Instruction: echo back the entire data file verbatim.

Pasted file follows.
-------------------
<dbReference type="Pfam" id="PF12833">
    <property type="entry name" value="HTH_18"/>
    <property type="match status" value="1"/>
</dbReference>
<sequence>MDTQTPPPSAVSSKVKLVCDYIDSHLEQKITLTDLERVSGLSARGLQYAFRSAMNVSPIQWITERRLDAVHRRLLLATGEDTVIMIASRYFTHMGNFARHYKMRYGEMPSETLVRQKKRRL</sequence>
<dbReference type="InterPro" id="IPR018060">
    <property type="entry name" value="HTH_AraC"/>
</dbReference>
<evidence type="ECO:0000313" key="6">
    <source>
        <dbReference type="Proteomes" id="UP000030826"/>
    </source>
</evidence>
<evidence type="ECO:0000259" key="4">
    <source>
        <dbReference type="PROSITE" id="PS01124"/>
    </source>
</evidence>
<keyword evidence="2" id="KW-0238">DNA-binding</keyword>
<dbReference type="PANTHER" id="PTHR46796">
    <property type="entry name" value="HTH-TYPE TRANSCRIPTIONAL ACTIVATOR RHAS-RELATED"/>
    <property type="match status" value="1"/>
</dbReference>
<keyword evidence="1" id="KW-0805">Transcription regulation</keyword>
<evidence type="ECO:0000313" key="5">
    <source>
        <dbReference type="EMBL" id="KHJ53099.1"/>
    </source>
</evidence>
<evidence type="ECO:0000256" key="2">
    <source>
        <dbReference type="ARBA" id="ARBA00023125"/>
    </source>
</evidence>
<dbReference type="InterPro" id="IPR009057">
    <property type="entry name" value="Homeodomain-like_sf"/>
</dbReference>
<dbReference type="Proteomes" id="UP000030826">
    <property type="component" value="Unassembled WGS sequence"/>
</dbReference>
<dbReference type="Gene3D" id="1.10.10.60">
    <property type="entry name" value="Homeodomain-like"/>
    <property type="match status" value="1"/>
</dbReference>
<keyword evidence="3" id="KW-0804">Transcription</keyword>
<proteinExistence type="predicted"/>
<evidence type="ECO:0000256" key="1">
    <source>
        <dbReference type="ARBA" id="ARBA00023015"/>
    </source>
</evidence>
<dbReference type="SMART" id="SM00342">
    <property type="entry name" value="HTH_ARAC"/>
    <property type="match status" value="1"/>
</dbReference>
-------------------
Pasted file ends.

<dbReference type="Pfam" id="PF12833">
    <property type="entry name" value="HTH_18"/>
    <property type="match status" value="1"/>
</dbReference>
<sequence>MDTQTPPPSAVSSKVKLVCDYIDSHLEQKITLTDLERVSGLSARGLQYAFRSAMNVSPIQWITERRLDAVHRRLLLATGEDTVIMIASRYFTHMGNFARHYKMRYGEMPSETLVRQKKRRL</sequence>
<dbReference type="InterPro" id="IPR018060">
    <property type="entry name" value="HTH_AraC"/>
</dbReference>
<evidence type="ECO:0000313" key="6">
    <source>
        <dbReference type="Proteomes" id="UP000030826"/>
    </source>
</evidence>
<evidence type="ECO:0000259" key="4">
    <source>
        <dbReference type="PROSITE" id="PS01124"/>
    </source>
</evidence>
<keyword evidence="2" id="KW-0238">DNA-binding</keyword>
<dbReference type="PANTHER" id="PTHR46796">
    <property type="entry name" value="HTH-TYPE TRANSCRIPTIONAL ACTIVATOR RHAS-RELATED"/>
    <property type="match status" value="1"/>
</dbReference>
<keyword evidence="1" id="KW-0805">Transcription regulation</keyword>
<evidence type="ECO:0000313" key="5">
    <source>
        <dbReference type="EMBL" id="KHJ53099.1"/>
    </source>
</evidence>
<evidence type="ECO:0000256" key="2">
    <source>
        <dbReference type="ARBA" id="ARBA00023125"/>
    </source>
</evidence>
<dbReference type="InterPro" id="IPR009057">
    <property type="entry name" value="Homeodomain-like_sf"/>
</dbReference>
<dbReference type="Proteomes" id="UP000030826">
    <property type="component" value="Unassembled WGS sequence"/>
</dbReference>
<dbReference type="Gene3D" id="1.10.10.60">
    <property type="entry name" value="Homeodomain-like"/>
    <property type="match status" value="1"/>
</dbReference>
<keyword evidence="3" id="KW-0804">Transcription</keyword>
<proteinExistence type="predicted"/>
<evidence type="ECO:0000256" key="1">
    <source>
        <dbReference type="ARBA" id="ARBA00023015"/>
    </source>
</evidence>
<dbReference type="SMART" id="SM00342">
    <property type="entry name" value="HTH_ARAC"/>
    <property type="match status" value="1"/>
</dbReference>